Reflecting on Just One More
During one in-service meeting several years ago, our Chancellor, Dr. Brenda Hellyer, asked us to consider what an incredible difference we could make if we helped just one more student in each of our classes achieve the goal he or she entered that class to accomplish. The idea became a tagline across the College, and it could easily have gone the way of well-intentioned ideas that fall flat, but that the simplicity of the proposal made it seem do-able and intriguing. The idea stuck with me that semester as I met over 100 students in my five composition courses that made up my standard teaching load. I wondered how on Earth I could reach all of the ones who tried diligently to succeed anyway, let alone the ones who won’t show up or don’t engage in the classroom.
When the Chancellor first challenged the entire College to consider helping just one more, she was discussing statistics of the students we lose from one semester to the next. Where do they go and why? Her reflection became poignant and very personal when we think of the stats as actual individuals. Even if that lack of persistence number is a low percentage loss, that could represent hundreds of students who didn’t come back. Students who had an idea of pursuing a degree or certificate in a certain discipline at one point, but then stopped. Some of the reasons are identifiable—they moved to a different location; they changed jobs and had to sit out a semester; they ran out of money. That covers some of these individual students, but not all. What could we have done, while we had them with us, to help those other students finish what they started, make a better life for themselves and their families, and fulfill the promises they made to themselves when they started into the college experience?
So I started to scheme what I could do that semester for these missing-in-action students that wouldn’t 1) involve an inordinate amount of my limited time, 2) cost me any money, and/or 3) cast me in the role of in loco parentis. Surprisingly, it wasn’t nearly as difficult as I had feared. Small changes on my part seemed to make a dramatic difference with some students. Of course, tracking this impact is tricky since I couldn’t be absolutely sure that the students with whom I interacted might have been the ones who didn’t come back but for my interaction. I decided casting a large net would give me the best chance of reaching the students I needed to encourage, and it wouldn’t hurt the others.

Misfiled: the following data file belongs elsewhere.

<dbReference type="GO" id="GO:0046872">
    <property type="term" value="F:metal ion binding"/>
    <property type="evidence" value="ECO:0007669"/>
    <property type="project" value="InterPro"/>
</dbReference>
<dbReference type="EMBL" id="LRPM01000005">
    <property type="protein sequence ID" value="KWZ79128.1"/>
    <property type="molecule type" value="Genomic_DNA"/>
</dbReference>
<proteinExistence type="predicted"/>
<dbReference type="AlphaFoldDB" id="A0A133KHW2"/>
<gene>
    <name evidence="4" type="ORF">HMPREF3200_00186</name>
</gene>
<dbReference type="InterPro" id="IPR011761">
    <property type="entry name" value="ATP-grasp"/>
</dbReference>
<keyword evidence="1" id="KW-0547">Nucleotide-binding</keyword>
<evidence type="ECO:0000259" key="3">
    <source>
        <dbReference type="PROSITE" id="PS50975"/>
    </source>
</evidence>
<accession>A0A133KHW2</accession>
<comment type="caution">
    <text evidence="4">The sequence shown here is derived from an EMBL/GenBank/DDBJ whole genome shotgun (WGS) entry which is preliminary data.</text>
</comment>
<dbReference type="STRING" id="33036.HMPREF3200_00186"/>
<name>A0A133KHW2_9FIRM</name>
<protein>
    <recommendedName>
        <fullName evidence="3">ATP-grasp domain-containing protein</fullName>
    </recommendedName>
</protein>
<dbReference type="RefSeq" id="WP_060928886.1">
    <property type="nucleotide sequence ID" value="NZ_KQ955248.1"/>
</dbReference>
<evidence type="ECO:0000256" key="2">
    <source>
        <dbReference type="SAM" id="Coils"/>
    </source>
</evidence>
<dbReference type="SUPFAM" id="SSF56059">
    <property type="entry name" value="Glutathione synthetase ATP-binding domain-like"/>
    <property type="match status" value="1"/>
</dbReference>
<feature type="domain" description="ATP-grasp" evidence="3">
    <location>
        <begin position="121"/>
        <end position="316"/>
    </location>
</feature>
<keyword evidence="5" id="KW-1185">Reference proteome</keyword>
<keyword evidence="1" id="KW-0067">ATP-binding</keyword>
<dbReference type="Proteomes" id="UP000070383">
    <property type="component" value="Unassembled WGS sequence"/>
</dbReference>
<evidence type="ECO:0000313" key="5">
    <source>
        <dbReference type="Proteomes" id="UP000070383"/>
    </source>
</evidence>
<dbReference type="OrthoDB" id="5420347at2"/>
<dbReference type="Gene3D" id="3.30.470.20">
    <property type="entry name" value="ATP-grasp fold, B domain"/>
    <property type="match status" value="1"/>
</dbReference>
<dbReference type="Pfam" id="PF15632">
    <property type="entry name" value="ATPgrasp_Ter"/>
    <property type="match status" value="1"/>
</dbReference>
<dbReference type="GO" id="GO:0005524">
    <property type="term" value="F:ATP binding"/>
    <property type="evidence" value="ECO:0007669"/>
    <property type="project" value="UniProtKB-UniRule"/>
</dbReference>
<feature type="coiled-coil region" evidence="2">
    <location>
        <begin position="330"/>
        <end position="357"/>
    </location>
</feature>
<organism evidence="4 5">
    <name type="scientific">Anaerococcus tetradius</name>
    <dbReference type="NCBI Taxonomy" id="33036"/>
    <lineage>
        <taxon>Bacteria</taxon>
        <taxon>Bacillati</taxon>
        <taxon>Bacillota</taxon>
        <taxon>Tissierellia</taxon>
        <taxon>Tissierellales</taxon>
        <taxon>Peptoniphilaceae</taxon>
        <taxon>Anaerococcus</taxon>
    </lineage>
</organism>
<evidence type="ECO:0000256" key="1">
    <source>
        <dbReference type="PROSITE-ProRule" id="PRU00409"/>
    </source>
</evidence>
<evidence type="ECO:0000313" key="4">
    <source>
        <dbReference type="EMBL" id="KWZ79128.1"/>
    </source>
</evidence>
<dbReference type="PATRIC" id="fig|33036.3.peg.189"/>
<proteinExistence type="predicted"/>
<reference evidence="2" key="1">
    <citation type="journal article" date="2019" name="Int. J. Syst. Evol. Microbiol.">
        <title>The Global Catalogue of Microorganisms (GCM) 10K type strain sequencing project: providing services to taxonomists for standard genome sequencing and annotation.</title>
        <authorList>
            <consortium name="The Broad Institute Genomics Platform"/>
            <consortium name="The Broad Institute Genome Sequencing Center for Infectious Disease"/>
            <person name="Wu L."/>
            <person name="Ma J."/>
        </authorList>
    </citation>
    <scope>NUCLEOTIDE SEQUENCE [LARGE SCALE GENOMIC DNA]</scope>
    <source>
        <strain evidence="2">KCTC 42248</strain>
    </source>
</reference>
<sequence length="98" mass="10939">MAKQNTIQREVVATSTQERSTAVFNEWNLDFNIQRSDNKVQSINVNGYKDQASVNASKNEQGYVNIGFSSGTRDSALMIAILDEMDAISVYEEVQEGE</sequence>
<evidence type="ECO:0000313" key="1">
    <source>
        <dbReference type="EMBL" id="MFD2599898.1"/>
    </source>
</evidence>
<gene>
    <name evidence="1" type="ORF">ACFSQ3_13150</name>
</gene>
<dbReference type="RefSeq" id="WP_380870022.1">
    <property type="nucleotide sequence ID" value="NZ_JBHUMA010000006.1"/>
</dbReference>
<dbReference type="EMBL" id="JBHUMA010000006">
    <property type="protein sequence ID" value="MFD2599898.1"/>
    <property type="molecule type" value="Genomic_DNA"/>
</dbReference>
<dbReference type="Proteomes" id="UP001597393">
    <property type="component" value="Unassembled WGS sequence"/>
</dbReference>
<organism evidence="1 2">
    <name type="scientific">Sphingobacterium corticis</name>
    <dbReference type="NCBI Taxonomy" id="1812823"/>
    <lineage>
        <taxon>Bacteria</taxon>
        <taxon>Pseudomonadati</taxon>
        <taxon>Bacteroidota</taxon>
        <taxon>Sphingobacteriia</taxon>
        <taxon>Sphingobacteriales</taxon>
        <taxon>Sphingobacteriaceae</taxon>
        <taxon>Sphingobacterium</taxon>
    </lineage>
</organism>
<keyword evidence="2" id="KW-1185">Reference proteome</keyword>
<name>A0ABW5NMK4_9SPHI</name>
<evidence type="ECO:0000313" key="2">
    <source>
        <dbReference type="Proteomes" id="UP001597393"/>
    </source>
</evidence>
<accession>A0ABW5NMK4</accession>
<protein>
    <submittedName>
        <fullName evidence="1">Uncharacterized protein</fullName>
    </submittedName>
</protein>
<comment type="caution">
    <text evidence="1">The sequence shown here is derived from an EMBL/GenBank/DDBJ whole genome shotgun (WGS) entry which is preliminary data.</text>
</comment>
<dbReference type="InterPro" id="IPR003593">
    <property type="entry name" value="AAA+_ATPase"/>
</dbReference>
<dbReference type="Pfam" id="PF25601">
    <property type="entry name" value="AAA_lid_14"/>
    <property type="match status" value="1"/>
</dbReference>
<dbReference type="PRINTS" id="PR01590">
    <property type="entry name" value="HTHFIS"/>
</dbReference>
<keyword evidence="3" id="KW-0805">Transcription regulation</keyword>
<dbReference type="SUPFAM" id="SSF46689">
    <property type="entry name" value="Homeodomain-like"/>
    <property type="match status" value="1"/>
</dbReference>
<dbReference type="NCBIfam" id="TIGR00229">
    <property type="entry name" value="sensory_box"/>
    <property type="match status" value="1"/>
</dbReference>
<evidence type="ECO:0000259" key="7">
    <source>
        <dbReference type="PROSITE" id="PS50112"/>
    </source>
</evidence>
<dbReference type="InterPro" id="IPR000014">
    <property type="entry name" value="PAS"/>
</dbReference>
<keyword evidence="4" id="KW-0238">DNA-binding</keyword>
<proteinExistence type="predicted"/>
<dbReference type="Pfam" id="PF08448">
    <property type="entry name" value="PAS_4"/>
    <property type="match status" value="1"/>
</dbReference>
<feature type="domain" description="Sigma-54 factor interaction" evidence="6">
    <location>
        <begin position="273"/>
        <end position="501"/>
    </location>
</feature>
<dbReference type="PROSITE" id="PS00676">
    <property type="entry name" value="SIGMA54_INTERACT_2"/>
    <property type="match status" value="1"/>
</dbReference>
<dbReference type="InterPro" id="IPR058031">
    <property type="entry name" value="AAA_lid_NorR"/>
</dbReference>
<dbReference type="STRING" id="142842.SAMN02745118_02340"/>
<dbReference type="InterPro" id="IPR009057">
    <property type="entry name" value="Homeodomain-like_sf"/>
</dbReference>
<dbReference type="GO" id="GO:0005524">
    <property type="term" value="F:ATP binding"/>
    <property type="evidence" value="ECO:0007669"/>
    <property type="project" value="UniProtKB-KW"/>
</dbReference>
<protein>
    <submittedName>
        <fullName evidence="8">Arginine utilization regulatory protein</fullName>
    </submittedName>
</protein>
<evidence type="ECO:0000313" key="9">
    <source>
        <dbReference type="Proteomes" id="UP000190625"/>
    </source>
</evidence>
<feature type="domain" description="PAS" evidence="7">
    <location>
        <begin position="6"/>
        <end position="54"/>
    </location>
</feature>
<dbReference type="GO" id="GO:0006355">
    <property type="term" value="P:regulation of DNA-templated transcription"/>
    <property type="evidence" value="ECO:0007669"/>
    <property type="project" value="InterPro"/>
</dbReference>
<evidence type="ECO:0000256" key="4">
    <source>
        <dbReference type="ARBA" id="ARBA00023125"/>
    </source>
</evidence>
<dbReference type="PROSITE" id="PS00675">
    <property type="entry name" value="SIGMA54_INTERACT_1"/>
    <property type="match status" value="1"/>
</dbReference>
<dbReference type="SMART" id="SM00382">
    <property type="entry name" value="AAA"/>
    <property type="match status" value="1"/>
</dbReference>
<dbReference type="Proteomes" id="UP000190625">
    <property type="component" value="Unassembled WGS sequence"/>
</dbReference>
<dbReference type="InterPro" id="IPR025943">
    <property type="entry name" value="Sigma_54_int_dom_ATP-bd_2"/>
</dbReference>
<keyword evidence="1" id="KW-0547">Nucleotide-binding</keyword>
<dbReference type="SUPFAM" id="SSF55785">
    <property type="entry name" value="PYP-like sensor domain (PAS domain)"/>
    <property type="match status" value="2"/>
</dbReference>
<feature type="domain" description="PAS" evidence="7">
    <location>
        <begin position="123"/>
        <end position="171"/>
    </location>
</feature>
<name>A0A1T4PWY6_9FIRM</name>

Here’s what I tried. I deliberately orchestrated face-to-face meetings will all my students early that term; the sessions were understandably brief to accommodate all the students. Some were conducted as we walked out of the classroom to allow the next class to enter. But that was enough to make a personal connection. Most were ordinary, even banal, but they established a crucial link to one person on campus who knew that individual student’s name. My favorites though were the unusual ones that are memorable even several years on. Jessica was going to be a teacher because that was all she had ever wanted to be; she stayed in my office pelting me with questions about what it would be like to have her own classroom of 6th graders because I had mentioned once that I had previously taught middle school. Tom brought me his sci-fi novel manuscript after we discussed the publishing business and how he planned to design computer games with elaborate plotlines. I’m fairly certain he came to class a couple of times just to show me new chapters, but he came. And Melanie was going to walk over to Enrollment Services to drop the class because she couldn’t afford the textbook but first wanted to thank me for trying. Together, we came up with a plan for her to pay me back in increments and walked to the bookstore instead. That was the only one that cost me front money, but I got it all back eventually. She said no one had ever asked her if they could help like that before. More and more, I think, we need to ask and act and be that person for our students.
The semester wasn’t perfect; I lost some students who disappeared and didn’t answer my attempts to contact them. Not all students appreciated my meddling, but I’m convinced I helped a few cross the finish line and stay focused on their goals, so I’ll keep trying. I don’t need to be their friend or get a thumbs up on social media. I simply promise to help just one more.
Originally published as a Faculty Voices Project blog post on October 28, 2016.